Studies reveal that community-forest management can reduce deforestation and poverty.
Washington: Researchers observed that giving local communities the opportunity to manage their forests reduced deforestation and poverty. According to the study published in the journal of Nature Sustainability, community-forest management led to a 37 per cent relative reduction in deforestation and a 4.3 per cent relative reduction in poverty.
This is particularly significant in a low-income country, where more than a third of the country's forests are managed by a quarter of the country's population. Researchers estimated the impacts of more than 18,000 community forest initiatives across Nepal, where community-forest management has actively been promoted for several decades.
Forests are critical to sustainable development: they regulate the world's climate, sequester carbon from the atmosphere, harbour biodiversity, and contribute to the local livelihoods of millions of people worldwide.
Over the past four decades, governments and international organisations have actively promoted community-based forest initiatives as a way to merge natural resource conservation with human development. Local communities now legally manage approximately 13 per cent of the world's forests.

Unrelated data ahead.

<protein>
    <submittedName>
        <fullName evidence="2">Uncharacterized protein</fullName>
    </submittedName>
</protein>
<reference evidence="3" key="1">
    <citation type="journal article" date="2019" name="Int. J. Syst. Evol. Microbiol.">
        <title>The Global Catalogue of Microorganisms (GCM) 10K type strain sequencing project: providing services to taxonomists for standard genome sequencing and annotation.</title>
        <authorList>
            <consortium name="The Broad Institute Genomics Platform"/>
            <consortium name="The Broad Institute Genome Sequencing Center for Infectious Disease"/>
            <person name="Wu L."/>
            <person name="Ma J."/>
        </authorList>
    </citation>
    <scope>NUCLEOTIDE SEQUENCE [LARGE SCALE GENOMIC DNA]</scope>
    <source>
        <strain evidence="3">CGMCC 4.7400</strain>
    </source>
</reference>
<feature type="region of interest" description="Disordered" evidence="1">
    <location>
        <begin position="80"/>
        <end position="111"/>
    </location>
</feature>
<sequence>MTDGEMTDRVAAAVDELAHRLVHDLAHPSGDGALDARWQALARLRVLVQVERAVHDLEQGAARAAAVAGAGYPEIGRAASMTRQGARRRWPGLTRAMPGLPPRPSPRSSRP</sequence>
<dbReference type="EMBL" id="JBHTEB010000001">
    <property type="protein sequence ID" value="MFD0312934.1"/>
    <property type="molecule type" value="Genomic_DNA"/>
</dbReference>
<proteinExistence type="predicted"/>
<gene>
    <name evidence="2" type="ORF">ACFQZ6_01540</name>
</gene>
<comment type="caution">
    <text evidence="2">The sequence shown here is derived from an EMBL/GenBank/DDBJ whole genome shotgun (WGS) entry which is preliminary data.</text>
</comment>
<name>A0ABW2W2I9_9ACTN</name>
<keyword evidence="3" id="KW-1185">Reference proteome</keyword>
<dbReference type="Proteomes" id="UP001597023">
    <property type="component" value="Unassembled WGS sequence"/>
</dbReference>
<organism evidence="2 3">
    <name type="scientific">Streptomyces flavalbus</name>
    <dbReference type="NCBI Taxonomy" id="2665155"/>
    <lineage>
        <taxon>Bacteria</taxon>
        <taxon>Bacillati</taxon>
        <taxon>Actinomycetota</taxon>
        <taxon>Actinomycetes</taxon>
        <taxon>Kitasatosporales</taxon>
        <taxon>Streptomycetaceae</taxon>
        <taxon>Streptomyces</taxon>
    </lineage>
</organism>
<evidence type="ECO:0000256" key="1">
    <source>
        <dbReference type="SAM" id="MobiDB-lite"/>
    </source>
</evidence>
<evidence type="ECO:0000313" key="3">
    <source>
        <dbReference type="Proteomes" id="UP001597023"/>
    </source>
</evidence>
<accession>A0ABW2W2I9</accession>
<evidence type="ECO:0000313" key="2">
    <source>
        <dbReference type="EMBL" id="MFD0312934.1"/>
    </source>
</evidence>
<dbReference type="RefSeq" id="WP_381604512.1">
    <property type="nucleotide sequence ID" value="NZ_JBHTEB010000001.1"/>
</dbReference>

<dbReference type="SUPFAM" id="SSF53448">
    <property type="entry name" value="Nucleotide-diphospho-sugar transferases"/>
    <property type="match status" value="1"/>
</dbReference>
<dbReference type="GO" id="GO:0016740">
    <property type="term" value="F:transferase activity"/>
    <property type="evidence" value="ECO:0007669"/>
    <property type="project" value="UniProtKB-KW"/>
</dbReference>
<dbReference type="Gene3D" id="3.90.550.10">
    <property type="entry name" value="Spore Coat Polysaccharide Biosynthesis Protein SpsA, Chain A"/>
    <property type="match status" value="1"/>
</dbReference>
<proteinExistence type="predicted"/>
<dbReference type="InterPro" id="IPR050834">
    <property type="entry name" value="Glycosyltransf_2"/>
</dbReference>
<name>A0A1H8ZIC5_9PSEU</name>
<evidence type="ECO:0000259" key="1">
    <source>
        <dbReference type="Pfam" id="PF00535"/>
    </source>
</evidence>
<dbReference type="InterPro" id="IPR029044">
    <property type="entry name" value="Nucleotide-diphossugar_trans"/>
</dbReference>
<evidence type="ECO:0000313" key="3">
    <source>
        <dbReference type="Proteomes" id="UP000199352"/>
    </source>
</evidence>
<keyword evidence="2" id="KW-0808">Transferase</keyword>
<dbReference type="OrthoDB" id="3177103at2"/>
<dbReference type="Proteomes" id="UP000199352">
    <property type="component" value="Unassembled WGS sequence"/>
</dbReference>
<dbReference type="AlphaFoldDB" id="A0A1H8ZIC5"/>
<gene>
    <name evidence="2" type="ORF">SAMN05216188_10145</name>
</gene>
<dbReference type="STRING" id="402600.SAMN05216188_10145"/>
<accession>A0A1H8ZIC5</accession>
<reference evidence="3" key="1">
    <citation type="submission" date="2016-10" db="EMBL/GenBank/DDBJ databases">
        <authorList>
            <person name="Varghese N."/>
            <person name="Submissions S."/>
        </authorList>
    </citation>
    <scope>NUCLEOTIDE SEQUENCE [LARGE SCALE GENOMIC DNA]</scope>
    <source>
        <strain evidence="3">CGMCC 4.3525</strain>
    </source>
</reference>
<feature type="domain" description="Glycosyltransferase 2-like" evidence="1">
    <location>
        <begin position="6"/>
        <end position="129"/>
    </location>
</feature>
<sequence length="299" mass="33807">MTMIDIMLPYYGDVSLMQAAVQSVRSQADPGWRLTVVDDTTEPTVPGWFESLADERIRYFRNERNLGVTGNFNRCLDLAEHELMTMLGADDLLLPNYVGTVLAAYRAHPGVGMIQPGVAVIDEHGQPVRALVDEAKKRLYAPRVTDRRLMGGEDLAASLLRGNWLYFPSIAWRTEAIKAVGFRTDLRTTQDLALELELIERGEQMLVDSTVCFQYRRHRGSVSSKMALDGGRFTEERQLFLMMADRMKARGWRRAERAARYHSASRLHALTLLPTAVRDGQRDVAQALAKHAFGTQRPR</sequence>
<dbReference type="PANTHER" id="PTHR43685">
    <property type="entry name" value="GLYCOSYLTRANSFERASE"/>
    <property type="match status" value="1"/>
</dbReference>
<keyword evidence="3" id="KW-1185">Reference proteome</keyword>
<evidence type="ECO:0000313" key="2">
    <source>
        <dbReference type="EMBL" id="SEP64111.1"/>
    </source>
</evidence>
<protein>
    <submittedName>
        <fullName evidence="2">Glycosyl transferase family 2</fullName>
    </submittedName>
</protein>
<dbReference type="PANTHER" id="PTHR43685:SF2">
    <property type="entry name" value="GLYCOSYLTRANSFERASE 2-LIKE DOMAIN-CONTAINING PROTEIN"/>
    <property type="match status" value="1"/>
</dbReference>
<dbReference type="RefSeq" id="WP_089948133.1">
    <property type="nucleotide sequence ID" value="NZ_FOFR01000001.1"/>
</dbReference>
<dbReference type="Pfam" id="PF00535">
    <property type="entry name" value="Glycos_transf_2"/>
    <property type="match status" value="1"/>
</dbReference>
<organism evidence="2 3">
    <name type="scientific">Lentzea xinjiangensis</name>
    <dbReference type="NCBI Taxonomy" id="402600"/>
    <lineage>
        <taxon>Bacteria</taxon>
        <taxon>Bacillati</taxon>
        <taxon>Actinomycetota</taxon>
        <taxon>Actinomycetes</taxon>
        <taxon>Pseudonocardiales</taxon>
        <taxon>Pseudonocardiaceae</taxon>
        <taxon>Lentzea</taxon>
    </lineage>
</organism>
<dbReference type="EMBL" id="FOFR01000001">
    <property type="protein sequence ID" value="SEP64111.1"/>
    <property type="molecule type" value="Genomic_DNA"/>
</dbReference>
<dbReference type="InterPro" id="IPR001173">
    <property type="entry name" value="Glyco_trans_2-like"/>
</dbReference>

But evidence of the impact of community-based forest management has been largely limited to small-scale evaluations, or narrowly focused studies until now.
Lead author Dr Johan Oldekop from the University of Manchester said, "Our study demonstrates that community forest management has achieved a clear win-win for people and the environment across an entire country. Nepal proves that with secure rights to land, local communities can conserve resources and prevent environmental degradation."
Reductions in deforestation did not occur at a cost to local wellbeing. The study found that areas with community forest management were 51 per cent more likely to witness simultaneous reductions in deforestation and poverty.
Co-author Professor Mark Whittingham, said, "It's not easy to balance sustainable management of the environment against the needs, or wants, of mankind. These findings highlight one positive solution."
Another co-author Professor Arun Agrawal, said, "Identifying a mechanism, community forestry that can credibly reduce carbon emissions at the same time as improving the wellbeing of the poor is an important step forward in global efforts to combat climate change and protect the vulnerable."
Mexico, Madagascar, and Tanzania have similar community-forest management programmes, with Indonesia and others developing them. If other areas are able to replicate Nepal's success, community-forest management could play an even greater role in achieving multiple Sustainable Development Goals.